“As we start highlighting a menu of options for reductions, it is going to be shocking,” Superintendent Matt Hill said on Tuesday. “We’ve been looking through this. We’re talking about a lot of deep cuts that will completely transform this district in a negative way. That’s why we’re getting the information out there.
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Burbank, Burroughs Seniors in Unique Graduation Week

Photos by Erin Rodick / Burbank Leader

Two days ago, as high school seniors from Burbank and John Burroughs prepared for their virtual online graduation ceremonies, parents festooned the fences of the two schools with signs and decorated their cars with balloons, photos, flowers and streamers. They then chauffeured their member of the class of 2020 around the perimeter of their respective schools to the cheers of family, friends, staff and faculty members.
The events were both joyful, but it was not the way things were supposed to be.
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Burbank Film Festival to Honor Works Made From Home

The Burbank International Film Festival has launched a “Films Made From Home” contest, which is running through June 30. The new category will focus on short content (maximum running time of five minutes) to challenge filmmakers from around the world to get inspired and create fresh, original content from the safety of their homes.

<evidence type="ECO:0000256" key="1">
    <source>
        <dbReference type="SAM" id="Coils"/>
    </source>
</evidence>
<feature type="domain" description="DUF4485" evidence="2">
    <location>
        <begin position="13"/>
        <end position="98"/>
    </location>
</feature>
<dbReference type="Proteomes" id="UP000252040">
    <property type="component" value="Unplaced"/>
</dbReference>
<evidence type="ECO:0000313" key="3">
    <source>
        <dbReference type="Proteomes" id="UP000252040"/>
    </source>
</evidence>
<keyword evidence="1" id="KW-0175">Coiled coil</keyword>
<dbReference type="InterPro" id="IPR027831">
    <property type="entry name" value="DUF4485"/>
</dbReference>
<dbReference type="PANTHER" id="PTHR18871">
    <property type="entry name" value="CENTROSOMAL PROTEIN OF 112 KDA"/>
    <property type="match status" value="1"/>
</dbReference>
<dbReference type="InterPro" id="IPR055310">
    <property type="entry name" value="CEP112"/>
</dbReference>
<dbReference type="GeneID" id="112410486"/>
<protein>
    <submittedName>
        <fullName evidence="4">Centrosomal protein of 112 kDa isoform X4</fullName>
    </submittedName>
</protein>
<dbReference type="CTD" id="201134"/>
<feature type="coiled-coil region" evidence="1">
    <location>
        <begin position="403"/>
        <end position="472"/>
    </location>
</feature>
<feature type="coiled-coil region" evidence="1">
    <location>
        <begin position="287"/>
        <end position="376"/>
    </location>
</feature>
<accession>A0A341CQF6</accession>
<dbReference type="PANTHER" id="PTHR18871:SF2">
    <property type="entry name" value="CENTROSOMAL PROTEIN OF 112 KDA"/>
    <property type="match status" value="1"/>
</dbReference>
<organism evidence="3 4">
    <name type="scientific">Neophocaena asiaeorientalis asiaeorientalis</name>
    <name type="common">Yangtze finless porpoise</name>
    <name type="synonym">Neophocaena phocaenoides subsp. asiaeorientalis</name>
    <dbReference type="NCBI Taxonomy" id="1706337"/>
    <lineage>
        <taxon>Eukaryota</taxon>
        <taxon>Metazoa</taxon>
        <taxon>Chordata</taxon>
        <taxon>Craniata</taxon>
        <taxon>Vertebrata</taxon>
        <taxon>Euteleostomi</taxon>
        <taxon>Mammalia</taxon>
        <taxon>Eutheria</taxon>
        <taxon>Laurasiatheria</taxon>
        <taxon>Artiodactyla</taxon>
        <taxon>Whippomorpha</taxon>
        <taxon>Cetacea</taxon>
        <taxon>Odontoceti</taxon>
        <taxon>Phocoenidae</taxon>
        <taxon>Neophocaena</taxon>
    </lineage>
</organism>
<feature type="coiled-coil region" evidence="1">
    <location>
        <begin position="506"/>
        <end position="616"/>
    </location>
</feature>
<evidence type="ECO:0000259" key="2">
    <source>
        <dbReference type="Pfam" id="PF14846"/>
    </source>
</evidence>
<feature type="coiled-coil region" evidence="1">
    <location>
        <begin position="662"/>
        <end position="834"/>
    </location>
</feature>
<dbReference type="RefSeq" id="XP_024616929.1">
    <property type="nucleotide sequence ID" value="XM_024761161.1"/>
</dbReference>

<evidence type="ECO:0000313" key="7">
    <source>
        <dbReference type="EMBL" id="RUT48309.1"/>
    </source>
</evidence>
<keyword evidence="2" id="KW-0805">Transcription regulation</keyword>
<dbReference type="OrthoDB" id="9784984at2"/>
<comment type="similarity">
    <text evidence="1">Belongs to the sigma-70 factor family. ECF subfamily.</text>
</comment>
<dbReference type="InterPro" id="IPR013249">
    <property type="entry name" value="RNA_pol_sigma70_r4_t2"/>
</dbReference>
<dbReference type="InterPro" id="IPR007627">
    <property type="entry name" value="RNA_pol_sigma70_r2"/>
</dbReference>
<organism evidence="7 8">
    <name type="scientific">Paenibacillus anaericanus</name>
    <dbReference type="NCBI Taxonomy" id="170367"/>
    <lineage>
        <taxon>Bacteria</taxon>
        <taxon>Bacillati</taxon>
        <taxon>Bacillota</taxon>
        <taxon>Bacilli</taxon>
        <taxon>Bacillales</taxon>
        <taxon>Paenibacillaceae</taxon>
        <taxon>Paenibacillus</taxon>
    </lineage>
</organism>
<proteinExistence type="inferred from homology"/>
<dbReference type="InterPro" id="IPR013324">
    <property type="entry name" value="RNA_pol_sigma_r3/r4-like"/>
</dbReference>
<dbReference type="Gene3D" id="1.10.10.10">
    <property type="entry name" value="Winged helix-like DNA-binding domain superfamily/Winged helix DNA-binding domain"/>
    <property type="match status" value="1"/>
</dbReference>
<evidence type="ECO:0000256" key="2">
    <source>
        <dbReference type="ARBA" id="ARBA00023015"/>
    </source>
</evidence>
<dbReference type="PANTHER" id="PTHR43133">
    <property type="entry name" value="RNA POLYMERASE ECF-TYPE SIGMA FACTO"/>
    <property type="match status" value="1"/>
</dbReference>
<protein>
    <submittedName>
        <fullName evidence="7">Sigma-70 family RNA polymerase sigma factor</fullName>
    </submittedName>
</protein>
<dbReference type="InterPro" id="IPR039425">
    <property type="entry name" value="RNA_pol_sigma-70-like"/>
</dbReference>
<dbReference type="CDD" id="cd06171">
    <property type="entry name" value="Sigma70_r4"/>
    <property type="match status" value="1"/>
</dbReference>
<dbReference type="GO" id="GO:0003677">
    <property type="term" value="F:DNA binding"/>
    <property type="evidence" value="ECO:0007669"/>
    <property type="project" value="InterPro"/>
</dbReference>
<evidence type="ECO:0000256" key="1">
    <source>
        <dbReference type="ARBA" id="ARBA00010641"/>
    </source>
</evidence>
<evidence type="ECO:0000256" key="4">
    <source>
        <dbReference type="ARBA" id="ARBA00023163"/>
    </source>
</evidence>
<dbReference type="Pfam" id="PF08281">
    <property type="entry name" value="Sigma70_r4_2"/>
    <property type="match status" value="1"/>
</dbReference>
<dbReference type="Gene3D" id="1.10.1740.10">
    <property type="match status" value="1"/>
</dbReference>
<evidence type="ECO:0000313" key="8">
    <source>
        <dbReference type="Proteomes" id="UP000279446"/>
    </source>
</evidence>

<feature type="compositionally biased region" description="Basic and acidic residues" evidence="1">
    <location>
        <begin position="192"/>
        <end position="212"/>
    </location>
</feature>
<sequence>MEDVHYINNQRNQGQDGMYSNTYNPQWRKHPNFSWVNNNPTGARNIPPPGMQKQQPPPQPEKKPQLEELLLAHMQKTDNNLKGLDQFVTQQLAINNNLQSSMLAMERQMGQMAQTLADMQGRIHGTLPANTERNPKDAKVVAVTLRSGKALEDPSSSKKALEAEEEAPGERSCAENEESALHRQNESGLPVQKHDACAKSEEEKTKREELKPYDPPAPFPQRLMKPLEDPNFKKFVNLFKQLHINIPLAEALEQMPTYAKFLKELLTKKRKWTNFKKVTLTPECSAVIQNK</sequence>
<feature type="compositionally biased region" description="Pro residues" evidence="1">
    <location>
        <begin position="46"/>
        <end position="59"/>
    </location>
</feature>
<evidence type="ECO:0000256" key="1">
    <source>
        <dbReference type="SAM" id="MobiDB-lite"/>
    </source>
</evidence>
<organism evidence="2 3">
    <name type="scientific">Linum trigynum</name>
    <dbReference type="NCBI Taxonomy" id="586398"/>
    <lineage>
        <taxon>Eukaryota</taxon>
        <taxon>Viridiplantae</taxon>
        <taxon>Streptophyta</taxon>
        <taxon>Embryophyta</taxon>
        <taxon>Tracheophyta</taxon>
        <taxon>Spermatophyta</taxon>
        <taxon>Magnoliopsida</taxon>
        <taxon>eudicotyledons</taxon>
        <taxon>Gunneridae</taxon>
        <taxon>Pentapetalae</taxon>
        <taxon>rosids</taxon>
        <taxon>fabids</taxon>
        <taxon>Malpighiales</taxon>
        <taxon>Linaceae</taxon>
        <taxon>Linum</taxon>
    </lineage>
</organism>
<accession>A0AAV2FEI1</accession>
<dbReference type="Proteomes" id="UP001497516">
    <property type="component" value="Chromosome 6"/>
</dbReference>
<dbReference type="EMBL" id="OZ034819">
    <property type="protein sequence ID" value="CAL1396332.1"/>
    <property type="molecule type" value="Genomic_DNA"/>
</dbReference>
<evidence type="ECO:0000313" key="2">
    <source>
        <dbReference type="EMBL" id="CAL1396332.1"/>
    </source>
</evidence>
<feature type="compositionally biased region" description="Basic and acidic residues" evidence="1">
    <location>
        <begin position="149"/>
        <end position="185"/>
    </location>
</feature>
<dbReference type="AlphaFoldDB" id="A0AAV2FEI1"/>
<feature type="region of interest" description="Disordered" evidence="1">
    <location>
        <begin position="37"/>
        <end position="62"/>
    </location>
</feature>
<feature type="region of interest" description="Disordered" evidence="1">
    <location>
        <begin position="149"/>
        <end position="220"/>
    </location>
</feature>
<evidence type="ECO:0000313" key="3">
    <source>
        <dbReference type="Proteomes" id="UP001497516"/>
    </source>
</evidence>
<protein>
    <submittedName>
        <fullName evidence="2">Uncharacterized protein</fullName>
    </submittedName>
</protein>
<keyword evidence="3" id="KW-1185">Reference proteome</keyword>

Projects can include any genre or medium including short films, music videos, public service announcements, commercials, etc. Other criteria includes that filmmakers follow current health and safety guidelines and restrictions when doing so.
The top semifinalists will be screened as part of the festival with the finalists and winners announced at the Closing Night Gala & Awards Show. The festival is currently scheduled to take place from Sept. 9-13.

Burbank Student Earns National Merit Scholarship

Anna Tong

The National Merit Scholarship Corporation last week announced this year’s National Merit $2,500 Scholarship winners, who included a Burbank graduating senior among its 2,500 total recipients.
Anna Tong, who will graduate from Burbank High School, plans to study computer science with help from her scholarship, which is being funded by NMSC.
The 2,500 Merit Scholar designees were chosen from a talent pool of more than 15,000 outstanding finalists in the 2020 National Merit Scholarship Program. Scholarship winners are the finalists in each state judged to have the strongest combination of accomplishments, skills and potential for success in rigorous college studies. The number of winners named in each state is proportional to the state’s percentage of the nation’s graduating high school seniors.
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Aid Center Responds to ‘Tsunami’ of Need Amid Crisis

Photos by David Laurell / Burbank Leader
Volunteer Bunny Vitale and Congressman Adam Schiff fill bags with food items during his visit to Burbank Temporary Aid Center.

This past Tuesday afternoon, a maroon-colored compact car pulled up in the parking lot behind the Burbank Temporary Aid Center. Adjusting his mask into place, the casually dressed driver got out and opened the back door, revealing bags and boxes of food items.
Moments later, after unloading his haul into a shopping cart, the man pushed it to the donation receiving area where he was greeted by BTAC Executive Director Barbara Howell; Roger Koll, who serves as the president of the nonprofit organization’s board; and Michael Flood, president and CEO of the Los Angeles Regional Food Bank.